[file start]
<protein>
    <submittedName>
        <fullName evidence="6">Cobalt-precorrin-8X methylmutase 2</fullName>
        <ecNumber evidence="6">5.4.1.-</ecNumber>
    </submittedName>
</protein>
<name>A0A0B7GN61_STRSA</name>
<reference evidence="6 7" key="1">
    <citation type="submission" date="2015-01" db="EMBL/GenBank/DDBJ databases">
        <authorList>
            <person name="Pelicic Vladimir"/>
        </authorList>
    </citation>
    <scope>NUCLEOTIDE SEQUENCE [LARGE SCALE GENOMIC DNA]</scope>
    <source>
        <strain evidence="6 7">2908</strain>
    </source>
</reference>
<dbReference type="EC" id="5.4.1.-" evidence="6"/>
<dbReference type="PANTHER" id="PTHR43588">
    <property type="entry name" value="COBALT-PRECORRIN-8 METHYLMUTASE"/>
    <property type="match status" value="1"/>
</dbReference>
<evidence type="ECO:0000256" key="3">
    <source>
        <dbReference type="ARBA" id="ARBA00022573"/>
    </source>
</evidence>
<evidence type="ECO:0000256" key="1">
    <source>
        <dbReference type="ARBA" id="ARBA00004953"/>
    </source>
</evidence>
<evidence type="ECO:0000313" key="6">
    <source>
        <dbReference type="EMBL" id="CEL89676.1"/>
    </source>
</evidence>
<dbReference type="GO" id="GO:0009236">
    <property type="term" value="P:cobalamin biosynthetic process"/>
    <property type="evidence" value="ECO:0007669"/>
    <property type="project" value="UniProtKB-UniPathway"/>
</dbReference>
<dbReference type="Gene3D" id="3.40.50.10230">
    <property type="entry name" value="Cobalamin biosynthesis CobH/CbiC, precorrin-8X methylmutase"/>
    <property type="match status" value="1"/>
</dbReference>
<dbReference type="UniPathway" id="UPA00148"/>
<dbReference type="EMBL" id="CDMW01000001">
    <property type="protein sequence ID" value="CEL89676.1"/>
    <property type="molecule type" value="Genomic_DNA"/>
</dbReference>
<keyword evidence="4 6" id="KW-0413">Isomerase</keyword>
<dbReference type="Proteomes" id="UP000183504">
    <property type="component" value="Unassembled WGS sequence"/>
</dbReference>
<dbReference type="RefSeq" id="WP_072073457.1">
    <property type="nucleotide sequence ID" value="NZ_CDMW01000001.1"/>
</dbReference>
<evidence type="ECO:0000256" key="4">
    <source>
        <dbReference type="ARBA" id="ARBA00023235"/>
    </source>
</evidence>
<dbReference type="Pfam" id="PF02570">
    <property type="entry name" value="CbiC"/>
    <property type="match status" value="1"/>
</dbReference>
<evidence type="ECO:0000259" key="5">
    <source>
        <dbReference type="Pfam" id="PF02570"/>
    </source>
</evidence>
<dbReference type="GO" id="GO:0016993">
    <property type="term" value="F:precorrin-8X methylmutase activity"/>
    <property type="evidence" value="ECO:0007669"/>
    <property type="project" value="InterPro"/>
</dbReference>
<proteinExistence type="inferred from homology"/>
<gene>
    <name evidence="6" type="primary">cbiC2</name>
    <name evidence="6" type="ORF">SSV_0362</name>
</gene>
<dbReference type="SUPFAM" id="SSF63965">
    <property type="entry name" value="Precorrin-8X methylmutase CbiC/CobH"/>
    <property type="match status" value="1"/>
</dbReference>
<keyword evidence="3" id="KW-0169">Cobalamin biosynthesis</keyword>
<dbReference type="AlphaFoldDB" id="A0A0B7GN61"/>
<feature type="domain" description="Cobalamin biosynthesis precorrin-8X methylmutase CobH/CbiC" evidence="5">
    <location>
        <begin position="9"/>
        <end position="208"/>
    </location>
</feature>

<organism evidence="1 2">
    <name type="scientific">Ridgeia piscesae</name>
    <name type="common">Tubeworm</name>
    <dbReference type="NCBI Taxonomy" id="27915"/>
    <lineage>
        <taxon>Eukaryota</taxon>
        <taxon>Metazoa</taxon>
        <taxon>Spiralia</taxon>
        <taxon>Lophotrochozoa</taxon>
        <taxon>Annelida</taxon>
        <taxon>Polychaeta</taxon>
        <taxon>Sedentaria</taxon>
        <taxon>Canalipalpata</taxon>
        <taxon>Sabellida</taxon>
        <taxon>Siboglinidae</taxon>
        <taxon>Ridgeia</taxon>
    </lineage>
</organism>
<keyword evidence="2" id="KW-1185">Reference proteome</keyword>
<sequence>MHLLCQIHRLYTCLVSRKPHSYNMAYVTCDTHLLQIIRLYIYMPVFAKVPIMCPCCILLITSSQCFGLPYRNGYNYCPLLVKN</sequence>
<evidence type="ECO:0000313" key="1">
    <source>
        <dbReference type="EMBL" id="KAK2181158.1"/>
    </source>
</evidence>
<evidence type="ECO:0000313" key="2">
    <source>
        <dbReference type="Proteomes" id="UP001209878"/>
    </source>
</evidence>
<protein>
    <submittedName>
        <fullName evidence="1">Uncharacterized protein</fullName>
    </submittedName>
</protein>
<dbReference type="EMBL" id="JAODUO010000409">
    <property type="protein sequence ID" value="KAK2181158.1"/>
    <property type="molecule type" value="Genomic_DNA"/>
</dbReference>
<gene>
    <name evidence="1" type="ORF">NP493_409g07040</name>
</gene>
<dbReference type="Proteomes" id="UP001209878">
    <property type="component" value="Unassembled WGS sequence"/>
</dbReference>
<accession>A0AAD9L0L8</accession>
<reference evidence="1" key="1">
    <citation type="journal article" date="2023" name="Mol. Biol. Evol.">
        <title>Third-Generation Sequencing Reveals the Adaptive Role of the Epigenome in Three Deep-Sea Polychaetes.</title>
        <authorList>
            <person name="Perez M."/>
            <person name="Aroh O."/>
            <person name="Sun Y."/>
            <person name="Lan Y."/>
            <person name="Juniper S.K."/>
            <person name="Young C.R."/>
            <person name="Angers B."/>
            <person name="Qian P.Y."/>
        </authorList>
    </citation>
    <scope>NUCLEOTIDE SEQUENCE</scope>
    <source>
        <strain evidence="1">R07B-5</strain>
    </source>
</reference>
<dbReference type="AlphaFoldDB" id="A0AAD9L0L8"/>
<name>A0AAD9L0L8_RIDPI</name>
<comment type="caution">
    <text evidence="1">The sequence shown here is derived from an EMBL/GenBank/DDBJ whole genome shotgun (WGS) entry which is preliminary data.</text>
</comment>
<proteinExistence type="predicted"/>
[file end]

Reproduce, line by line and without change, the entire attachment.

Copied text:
<protein>
    <submittedName>
        <fullName evidence="6">Cobalt-precorrin-8X methylmutase 2</fullName>
        <ecNumber evidence="6">5.4.1.-</ecNumber>
    </submittedName>
</protein>
<name>A0A0B7GN61_STRSA</name>
<reference evidence="6 7" key="1">
    <citation type="submission" date="2015-01" db="EMBL/GenBank/DDBJ databases">
        <authorList>
            <person name="Pelicic Vladimir"/>
        </authorList>
    </citation>
    <scope>NUCLEOTIDE SEQUENCE [LARGE SCALE GENOMIC DNA]</scope>
    <source>
        <strain evidence="6 7">2908</strain>
    </source>
</reference>
<dbReference type="EC" id="5.4.1.-" evidence="6"/>
<dbReference type="PANTHER" id="PTHR43588">
    <property type="entry name" value="COBALT-PRECORRIN-8 METHYLMUTASE"/>
    <property type="match status" value="1"/>
</dbReference>
<evidence type="ECO:0000256" key="3">
    <source>
        <dbReference type="ARBA" id="ARBA00022573"/>
    </source>
</evidence>
<evidence type="ECO:0000256" key="1">
    <source>
        <dbReference type="ARBA" id="ARBA00004953"/>
    </source>
</evidence>
<evidence type="ECO:0000313" key="6">
    <source>
        <dbReference type="EMBL" id="CEL89676.1"/>
    </source>
</evidence>
<dbReference type="GO" id="GO:0009236">
    <property type="term" value="P:cobalamin biosynthetic process"/>
    <property type="evidence" value="ECO:0007669"/>
    <property type="project" value="UniProtKB-UniPathway"/>
</dbReference>
<dbReference type="Gene3D" id="3.40.50.10230">
    <property type="entry name" value="Cobalamin biosynthesis CobH/CbiC, precorrin-8X methylmutase"/>
    <property type="match status" value="1"/>
</dbReference>
<dbReference type="UniPathway" id="UPA00148"/>
<dbReference type="EMBL" id="CDMW01000001">
    <property type="protein sequence ID" value="CEL89676.1"/>
    <property type="molecule type" value="Genomic_DNA"/>
</dbReference>
<keyword evidence="4 6" id="KW-0413">Isomerase</keyword>
<dbReference type="Proteomes" id="UP000183504">
    <property type="component" value="Unassembled WGS sequence"/>
</dbReference>
<dbReference type="RefSeq" id="WP_072073457.1">
    <property type="nucleotide sequence ID" value="NZ_CDMW01000001.1"/>
</dbReference>
<evidence type="ECO:0000256" key="4">
    <source>
        <dbReference type="ARBA" id="ARBA00023235"/>
    </source>
</evidence>
<dbReference type="Pfam" id="PF02570">
    <property type="entry name" value="CbiC"/>
    <property type="match status" value="1"/>
</dbReference>
<evidence type="ECO:0000259" key="5">
    <source>
        <dbReference type="Pfam" id="PF02570"/>
    </source>
</evidence>
<dbReference type="GO" id="GO:0016993">
    <property type="term" value="F:precorrin-8X methylmutase activity"/>
    <property type="evidence" value="ECO:0007669"/>
    <property type="project" value="InterPro"/>
</dbReference>
<proteinExistence type="inferred from homology"/>
<gene>
    <name evidence="6" type="primary">cbiC2</name>
    <name evidence="6" type="ORF">SSV_0362</name>
</gene>
<dbReference type="SUPFAM" id="SSF63965">
    <property type="entry name" value="Precorrin-8X methylmutase CbiC/CobH"/>
    <property type="match status" value="1"/>
</dbReference>
<keyword evidence="3" id="KW-0169">Cobalamin biosynthesis</keyword>
<dbReference type="AlphaFoldDB" id="A0A0B7GN61"/>
<feature type="domain" description="Cobalamin biosynthesis precorrin-8X methylmutase CobH/CbiC" evidence="5">
    <location>
        <begin position="9"/>
        <end position="208"/>
    </location>
</feature>

<organism evidence="1 2">
    <name type="scientific">Ridgeia piscesae</name>
    <name type="common">Tubeworm</name>
    <dbReference type="NCBI Taxonomy" id="27915"/>
    <lineage>
        <taxon>Eukaryota</taxon>
        <taxon>Metazoa</taxon>
        <taxon>Spiralia</taxon>
        <taxon>Lophotrochozoa</taxon>
        <taxon>Annelida</taxon>
        <taxon>Polychaeta</taxon>
        <taxon>Sedentaria</taxon>
        <taxon>Canalipalpata</taxon>
        <taxon>Sabellida</taxon>
        <taxon>Siboglinidae</taxon>
        <taxon>Ridgeia</taxon>
    </lineage>
</organism>
<keyword evidence="2" id="KW-1185">Reference proteome</keyword>
<sequence>MHLLCQIHRLYTCLVSRKPHSYNMAYVTCDTHLLQIIRLYIYMPVFAKVPIMCPCCILLITSSQCFGLPYRNGYNYCPLLVKN</sequence>
<evidence type="ECO:0000313" key="1">
    <source>
        <dbReference type="EMBL" id="KAK2181158.1"/>
    </source>
</evidence>
<evidence type="ECO:0000313" key="2">
    <source>
        <dbReference type="Proteomes" id="UP001209878"/>
    </source>
</evidence>
<protein>
    <submittedName>
        <fullName evidence="1">Uncharacterized protein</fullName>
    </submittedName>
</protein>
<dbReference type="EMBL" id="JAODUO010000409">
    <property type="protein sequence ID" value="KAK2181158.1"/>
    <property type="molecule type" value="Genomic_DNA"/>
</dbReference>
<gene>
    <name evidence="1" type="ORF">NP493_409g07040</name>
</gene>
<dbReference type="Proteomes" id="UP001209878">
    <property type="component" value="Unassembled WGS sequence"/>
</dbReference>
<accession>A0AAD9L0L8</accession>
<reference evidence="1" key="1">
    <citation type="journal article" date="2023" name="Mol. Biol. Evol.">
        <title>Third-Generation Sequencing Reveals the Adaptive Role of the Epigenome in Three Deep-Sea Polychaetes.</title>
        <authorList>
            <person name="Perez M."/>
            <person name="Aroh O."/>
            <person name="Sun Y."/>
            <person name="Lan Y."/>
            <person name="Juniper S.K."/>
            <person name="Young C.R."/>
            <person name="Angers B."/>
            <person name="Qian P.Y."/>
        </authorList>
    </citation>
    <scope>NUCLEOTIDE SEQUENCE</scope>
    <source>
        <strain evidence="1">R07B-5</strain>
    </source>
</reference>
<dbReference type="AlphaFoldDB" id="A0AAD9L0L8"/>
<name>A0AAD9L0L8_RIDPI</name>
<comment type="caution">
    <text evidence="1">The sequence shown here is derived from an EMBL/GenBank/DDBJ whole genome shotgun (WGS) entry which is preliminary data.</text>
</comment>
<proteinExistence type="predicted"/>